'Don't dream of winning, train for it,' is a famous quote from British Olympic and world champion Mo Farah.
The WhatsApp status of Thonakal Gopi, who became the first Indian man to clinch gold at the Asian Marathon Championships, carries a similar message: “Dreaming is important, but reaching goals takes hard work. There is no shortcut to success.”
Being a great admirer of Mo Farah, what else Gopi could have put up!
The historical win at in Dongguan, China, on Sunday with a timing of 2:15:48 seconds was a reward for all his hard work and unrelenting efforts.
His journey from a remote village called Moolankavu in Wayanad district to the medal podium at the Asian Marathon Championship was not an easy one. He has endured several hardships in his career but emerged strong through them. Nothing dampened his spirit: neither the economic challenges nor the lack of facilities.
This 29-year-old, whose name will now be etched in golden letters in the annals of the Indian athletics’ history, has proved that with extreme determination and unflinching faith one can achieve anything in life.
Spotting a raw talent
A turning point in Gopi’s career and life came when he was in Class V of Government Higher Secondary School in Kakkavayal. K P Vijayi, who was the school’s physical education teacher, spotted the innate talent in the bubbly and bright boy who ran around the school compound with some serious speed.
Vijayi teacher, who has unearthed and trained many talented youngsters, 'inducted' the 10-year-old Gopi into the school athletic team and encouraged him to focus on long-distance events. She took him under her wings and allowed him live in her modest home. His education, food, and training were completely taken care of.
Soon, the young Gopi started winning medals at sub-district and district-level school meets. He went on to become the individual champion in long-distance events at the Wayanad District School Athletics Championship. However, Gopi could not repeat that feat in the state meet as he managed to win only one medal – a bronze – in the 1,500m event.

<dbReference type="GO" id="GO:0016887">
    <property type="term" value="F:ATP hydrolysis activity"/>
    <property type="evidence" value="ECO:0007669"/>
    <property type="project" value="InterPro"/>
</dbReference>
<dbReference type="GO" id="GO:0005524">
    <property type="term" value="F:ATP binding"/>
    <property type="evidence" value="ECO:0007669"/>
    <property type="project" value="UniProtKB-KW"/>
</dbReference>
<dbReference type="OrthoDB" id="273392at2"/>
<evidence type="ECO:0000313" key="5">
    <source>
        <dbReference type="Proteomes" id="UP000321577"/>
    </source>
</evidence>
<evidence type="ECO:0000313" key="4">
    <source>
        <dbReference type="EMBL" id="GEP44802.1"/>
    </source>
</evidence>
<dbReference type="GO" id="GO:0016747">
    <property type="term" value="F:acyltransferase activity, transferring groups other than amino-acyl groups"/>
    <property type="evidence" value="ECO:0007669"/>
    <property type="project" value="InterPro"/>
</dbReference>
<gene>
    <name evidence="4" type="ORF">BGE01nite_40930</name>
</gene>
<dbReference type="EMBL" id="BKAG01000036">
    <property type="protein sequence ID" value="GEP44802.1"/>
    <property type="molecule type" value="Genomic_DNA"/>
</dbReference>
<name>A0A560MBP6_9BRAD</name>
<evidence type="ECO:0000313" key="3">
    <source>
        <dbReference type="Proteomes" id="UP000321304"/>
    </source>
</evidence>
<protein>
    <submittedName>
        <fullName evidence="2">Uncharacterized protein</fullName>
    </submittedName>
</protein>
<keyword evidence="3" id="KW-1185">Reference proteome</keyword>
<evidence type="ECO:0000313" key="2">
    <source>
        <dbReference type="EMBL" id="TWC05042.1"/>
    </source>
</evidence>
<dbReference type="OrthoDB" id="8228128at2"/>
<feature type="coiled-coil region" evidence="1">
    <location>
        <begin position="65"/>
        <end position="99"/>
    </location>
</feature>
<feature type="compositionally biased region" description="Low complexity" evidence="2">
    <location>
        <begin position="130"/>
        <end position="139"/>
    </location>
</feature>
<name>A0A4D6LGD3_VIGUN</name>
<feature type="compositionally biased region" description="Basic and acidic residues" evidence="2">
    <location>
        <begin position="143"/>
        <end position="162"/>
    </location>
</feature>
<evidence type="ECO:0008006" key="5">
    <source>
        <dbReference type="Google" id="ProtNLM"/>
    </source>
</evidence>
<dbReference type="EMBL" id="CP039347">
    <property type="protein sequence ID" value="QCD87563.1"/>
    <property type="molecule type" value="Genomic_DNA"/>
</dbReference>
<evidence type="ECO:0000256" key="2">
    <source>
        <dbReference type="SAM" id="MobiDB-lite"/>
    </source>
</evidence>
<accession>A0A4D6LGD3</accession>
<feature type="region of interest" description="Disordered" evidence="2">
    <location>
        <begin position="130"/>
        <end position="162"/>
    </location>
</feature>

As a youngster, he was never forced to follow an intense and grueling training regime, and as a result, he peaked at the right time, after joining Mar Athanasius College; Kothamangalam where he pursued his degree. Representing the college, Gopi excelled at various inter-university meets which helped him land a job in Indian Army.
The Army Sports Institute in Pune opened a whole new world for Gopi. He placed a premium on values and discipline and honed his skills under the guidance of expert coaches. In order to focus on training, he limited visits to home to once a year.
Gopi’s fortunes changed dramatically under the tutelage of Surinder Singh Bhandari, the marathon coach at the Army Sports Institute. He made a mark at the national level by winning 10,000m gold at the Open Athletics Championship in 2014 before announcing his arrival on the international scene by shattering Bahadur Singh’s 23-year-old SAF record in the same event.
Drive and determination
Despite achieving big, Gopi did not lose his focus as he continued to show great fortitude and commitment, setting sights on higher goals.
He took part in last year’s Mumbai Marathon as a pacemaker for Kheta Raom and Nitendra Singh Rawat – the specialist marathon runners from Pune Army Sports Institute. Though he was supposed to withdraw at the 30km mark, Gopi completed the race and finished a creditable second, thus earning a ticket for the Olympic Games in Rio de Janeiro.
At Rio, he clocked his personal best timing of 2: 15.25 seconds to finish 25th. Notably, out of the 168 marathoners from across the globe, only 140 managed to finish the race. He put up a decent performance later at the London World Athletics Championships as well, grabbing the 28th position by clocking 2:17:13s.
After his exploits at the international level, Gopi returned to compete at the 22nd Asian Athletics Championships in Bhubaneswar in last July and took home a silver.
Finally, he capped a memorable year with a top finish on Sunday, which earned him a place in record books.